with those in Clarke, but it was more comfortable and had an open
fireplace which Kendall envied Ned the possession of. For a half hour
Ned showed golf clubs and explained their uses, told stories of matches
won or lost and managed to get Kendall quite interested in the ancient
and royal game. He even illustrated strokes with his clubs, to the
imminent danger of the furniture. Then Kendall discovered a line of
mugs on the mantel and had to know about each. And about that time
Teller Sanford came in, and Kendall, after a few moments, took himself
off, Ned’s last words being, “Don’t forget, Curt; Monday at half-past
three!”

There was a gathering of the talent in Number 28 Clarke that evening
after supper; Tom Roeder, Al Simms, Sandy Fogg, Arthur Thompson,
Grafton Holmes and, of course, Dan and Gerald. They replayed the game,
as boys will, and gave and took criticism in good part. Neglected
opportunities were regretted, mistakes explained and many “ifs”
indulged in.

“I don’t believe,” said Sandy Fogg, the broad-shouldered, good-natured
center, “I ever played in a game where there was less punting.”

“That’s so,” said Dan. “It was ‘old-fashioned football’ from start to
finish. We should have had another score, though. In the second period
we had a dandy chance down there on their thirty yards.”

“That was me,” said Simms. “I don’t know how it happened. Seemed as
though that ball just jumped away from me!”

“I don’t regret what didn’t happen so much as what did,” observed Tom.
“We ought never to have let them get that touchdown.”

Everyone assented more or less gloomily to that.

“Oh, well,” said Holmes cheerfully, “what’s the good of post mortems?
We beat ’em, and could have done it again right afterwards. We were
slow in getting started, that’s all.”

“It won’t do to be so slow next Saturday,” said Dan. “Carrel’s has a
pretty good team this year, I hear.”

“They’re light, though,” said Tom.

“There’s one thing we ought to find, Dan, if you don’t mind my butting
into your affairs,” said Fogg, “and that’s some fellow who can kick a
goal once out of twenty times.”

“I know,” assented Dan with a frown. “And don’t you think I’m not
worrying about that as much as you are, Sandy. We all thought last year
that Hammel was going to make good, but he doesn’t seem to get down to
it at all. Payson’s going to have him out for morning practice next
week and says all he needs is a little more confidence. I wish I’d let
you try those goals this afternoon, Al.”

But Simms shook his head. “I’m glad you didn’t, Dan. I’d have slipped
up sure on ’em. I was so afraid you were going to, after that second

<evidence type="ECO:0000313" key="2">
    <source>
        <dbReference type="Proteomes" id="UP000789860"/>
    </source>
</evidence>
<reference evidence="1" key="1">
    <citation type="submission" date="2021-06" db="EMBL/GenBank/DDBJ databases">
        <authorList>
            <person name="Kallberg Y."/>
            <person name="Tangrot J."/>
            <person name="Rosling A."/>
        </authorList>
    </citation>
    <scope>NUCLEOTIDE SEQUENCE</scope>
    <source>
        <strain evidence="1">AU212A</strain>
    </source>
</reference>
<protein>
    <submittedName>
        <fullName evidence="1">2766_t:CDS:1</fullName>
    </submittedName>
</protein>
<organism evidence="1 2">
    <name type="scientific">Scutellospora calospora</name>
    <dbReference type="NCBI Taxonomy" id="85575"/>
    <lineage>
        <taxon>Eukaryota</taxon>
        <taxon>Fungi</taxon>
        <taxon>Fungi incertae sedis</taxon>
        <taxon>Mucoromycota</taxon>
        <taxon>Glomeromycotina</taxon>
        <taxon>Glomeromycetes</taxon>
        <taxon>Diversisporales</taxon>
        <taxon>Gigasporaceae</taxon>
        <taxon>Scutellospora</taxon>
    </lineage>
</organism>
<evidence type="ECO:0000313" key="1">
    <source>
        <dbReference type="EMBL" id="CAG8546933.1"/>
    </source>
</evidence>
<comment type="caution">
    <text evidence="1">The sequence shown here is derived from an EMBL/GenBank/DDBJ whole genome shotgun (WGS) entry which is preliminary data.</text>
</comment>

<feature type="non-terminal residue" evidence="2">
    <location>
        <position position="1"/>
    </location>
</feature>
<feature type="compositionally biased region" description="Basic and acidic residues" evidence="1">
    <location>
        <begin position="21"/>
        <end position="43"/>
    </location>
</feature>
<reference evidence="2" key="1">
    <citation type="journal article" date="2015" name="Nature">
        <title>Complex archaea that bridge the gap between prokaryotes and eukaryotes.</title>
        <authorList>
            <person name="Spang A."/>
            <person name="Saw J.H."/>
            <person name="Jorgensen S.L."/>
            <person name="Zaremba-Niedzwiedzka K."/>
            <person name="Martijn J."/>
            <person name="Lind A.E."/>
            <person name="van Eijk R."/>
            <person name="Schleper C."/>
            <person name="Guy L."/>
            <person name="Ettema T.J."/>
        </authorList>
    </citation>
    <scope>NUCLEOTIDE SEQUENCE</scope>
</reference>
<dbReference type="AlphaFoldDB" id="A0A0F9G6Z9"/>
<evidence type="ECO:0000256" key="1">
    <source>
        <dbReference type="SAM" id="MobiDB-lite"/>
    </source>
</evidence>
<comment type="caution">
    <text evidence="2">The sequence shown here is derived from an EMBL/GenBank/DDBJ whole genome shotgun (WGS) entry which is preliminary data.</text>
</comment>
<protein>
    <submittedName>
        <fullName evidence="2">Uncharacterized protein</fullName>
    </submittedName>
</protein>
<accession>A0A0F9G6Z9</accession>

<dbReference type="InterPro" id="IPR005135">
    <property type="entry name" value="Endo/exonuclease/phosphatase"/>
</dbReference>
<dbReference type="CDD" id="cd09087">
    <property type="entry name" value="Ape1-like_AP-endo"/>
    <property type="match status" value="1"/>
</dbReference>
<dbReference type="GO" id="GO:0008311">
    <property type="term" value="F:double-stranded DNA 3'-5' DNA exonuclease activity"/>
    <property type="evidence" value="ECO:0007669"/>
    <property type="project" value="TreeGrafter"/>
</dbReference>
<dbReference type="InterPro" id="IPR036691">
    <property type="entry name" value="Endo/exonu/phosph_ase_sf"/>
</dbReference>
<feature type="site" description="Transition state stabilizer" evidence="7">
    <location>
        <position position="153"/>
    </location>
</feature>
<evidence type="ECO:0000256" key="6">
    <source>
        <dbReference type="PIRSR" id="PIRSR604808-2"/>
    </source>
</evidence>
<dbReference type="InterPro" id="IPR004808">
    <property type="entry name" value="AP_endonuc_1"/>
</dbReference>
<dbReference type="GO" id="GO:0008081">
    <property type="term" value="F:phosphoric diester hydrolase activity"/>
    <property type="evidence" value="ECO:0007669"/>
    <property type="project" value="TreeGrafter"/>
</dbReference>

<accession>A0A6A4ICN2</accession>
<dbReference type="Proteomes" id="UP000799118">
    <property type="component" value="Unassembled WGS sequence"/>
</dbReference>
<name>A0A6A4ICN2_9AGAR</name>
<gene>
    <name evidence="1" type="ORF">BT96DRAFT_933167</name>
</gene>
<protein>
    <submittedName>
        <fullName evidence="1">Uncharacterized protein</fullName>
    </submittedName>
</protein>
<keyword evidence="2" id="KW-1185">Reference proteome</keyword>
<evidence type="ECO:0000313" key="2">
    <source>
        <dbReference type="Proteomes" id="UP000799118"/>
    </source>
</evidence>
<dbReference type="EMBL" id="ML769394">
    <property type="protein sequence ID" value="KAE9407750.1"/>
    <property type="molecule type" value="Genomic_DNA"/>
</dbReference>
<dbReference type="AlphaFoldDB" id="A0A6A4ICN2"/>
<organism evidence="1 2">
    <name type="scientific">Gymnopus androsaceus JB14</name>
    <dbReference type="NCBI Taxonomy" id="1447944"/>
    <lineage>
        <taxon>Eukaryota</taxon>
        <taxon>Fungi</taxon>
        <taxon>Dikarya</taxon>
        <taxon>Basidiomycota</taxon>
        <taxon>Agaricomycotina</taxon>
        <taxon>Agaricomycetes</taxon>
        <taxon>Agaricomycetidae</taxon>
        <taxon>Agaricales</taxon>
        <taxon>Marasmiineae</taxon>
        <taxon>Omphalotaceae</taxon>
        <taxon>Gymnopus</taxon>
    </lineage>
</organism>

score, that I was afraid to look at you!”

“You should have put in the chap who was kicking goals down at the
field one morning last week,” said Arthur. “I watched him from the
window for about ten minutes and it looked as though he couldn’t miss
them.”

“Who was it?” asked Dan.

“I don’t know. I couldn’t make him out. One of the subs, I suppose.”

“Where was he kicking from?” asked Gerald. “The five yard line?”

“About thirty, I think. And from an angle, too.”

“Oh, come, Arthur,” laughed Dan, “you were looking through one of those
crazy panes of glass in Oxford.”

“I was in Oxford, all right; Room C, it was; but there wasn’t anything
the matter with my eyesight. I guess the fellow made ten or twelve
tries and kicked more than half as many goals.”

Dan glanced about the room questioningly. “Who the dickens could it
have been, fellows?” he asked in perplexity. “I don’t know any sub who
can do that.”

“Or any regular, either,” murmured Tom.

“This was in the morning, you say?” asked Sandy Fogg.

“Yes, just after my Latin. I was waiting for some papers that Collins
had.”

“Well, I don’t like to cast asparagus on your eyesight, Arthur,” said
Tom, with a smile, “but your story sounds fishy.”

“What was he kicking, Thompson, drop or place?” asked Simms.

“Drop at first, and then he tried placement.”

“From the thirty yards?” asked Dan skeptically.

“Yes; certainly not nearer, Dan; I wouldn’t swear it wasn’t nearer
forty.”

“What did he look like? Had you ever seen him before? Was he alone?”

“Yes, he was all by his lonesome, and he looked sort of tall; about
your height, maybe. He had his coat off and wore darkish clothes.
That’s all I could see.”

“But why the dickens didn’t you say something about it? Have you seen
him since?”

“No, but I haven’t looked for him. I didn’t say anything about it
because I forgot it. And, anyway, I supposed you knew; thought you’d
sent him down there to practice.”

“I wish I did know! A chap who can kick five goals out of ten would be
a find. You’re not joking, Arthur?”

“Of course I’m not,” responded Arthur impatiently. “If you really don’t
know who he is I advise you to find him, for he certainly could kick
goals that day!”

“You bet I’ll find him! I’ll find him if I have to hire a regiment of
detectives! Anyone guess who he is?”